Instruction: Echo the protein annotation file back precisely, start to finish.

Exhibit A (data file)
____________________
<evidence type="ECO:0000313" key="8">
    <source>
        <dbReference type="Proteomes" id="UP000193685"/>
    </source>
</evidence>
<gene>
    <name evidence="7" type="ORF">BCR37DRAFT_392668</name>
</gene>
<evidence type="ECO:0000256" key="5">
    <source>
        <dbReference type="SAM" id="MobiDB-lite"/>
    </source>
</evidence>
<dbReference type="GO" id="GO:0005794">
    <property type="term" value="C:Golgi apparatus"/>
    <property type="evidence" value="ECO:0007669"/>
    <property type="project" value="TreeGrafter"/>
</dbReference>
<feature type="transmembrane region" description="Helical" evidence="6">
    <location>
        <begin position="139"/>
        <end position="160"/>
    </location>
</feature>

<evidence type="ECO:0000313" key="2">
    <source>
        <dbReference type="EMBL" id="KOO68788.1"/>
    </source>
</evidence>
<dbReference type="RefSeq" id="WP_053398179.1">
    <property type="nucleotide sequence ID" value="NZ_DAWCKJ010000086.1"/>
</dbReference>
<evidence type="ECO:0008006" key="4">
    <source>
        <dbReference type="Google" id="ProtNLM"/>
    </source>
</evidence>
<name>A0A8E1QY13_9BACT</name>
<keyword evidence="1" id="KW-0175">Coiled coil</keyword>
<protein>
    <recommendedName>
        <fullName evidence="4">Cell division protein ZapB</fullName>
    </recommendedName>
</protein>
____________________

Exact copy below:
<evidence type="ECO:0000313" key="8">
    <source>
        <dbReference type="Proteomes" id="UP000193685"/>
    </source>
</evidence>
<gene>
    <name evidence="7" type="ORF">BCR37DRAFT_392668</name>
</gene>
<evidence type="ECO:0000256" key="5">
    <source>
        <dbReference type="SAM" id="MobiDB-lite"/>
    </source>
</evidence>
<dbReference type="GO" id="GO:0005794">
    <property type="term" value="C:Golgi apparatus"/>
    <property type="evidence" value="ECO:0007669"/>
    <property type="project" value="TreeGrafter"/>
</dbReference>
<feature type="transmembrane region" description="Helical" evidence="6">
    <location>
        <begin position="139"/>
        <end position="160"/>
    </location>
</feature>

<evidence type="ECO:0000313" key="2">
    <source>
        <dbReference type="EMBL" id="KOO68788.1"/>
    </source>
</evidence>
<dbReference type="RefSeq" id="WP_053398179.1">
    <property type="nucleotide sequence ID" value="NZ_DAWCKJ010000086.1"/>
</dbReference>
<evidence type="ECO:0008006" key="4">
    <source>
        <dbReference type="Google" id="ProtNLM"/>
    </source>
</evidence>
<name>A0A8E1QY13_9BACT</name>
<keyword evidence="1" id="KW-0175">Coiled coil</keyword>
<protein>
    <recommendedName>
        <fullName evidence="4">Cell division protein ZapB</fullName>
    </recommendedName>
</protein>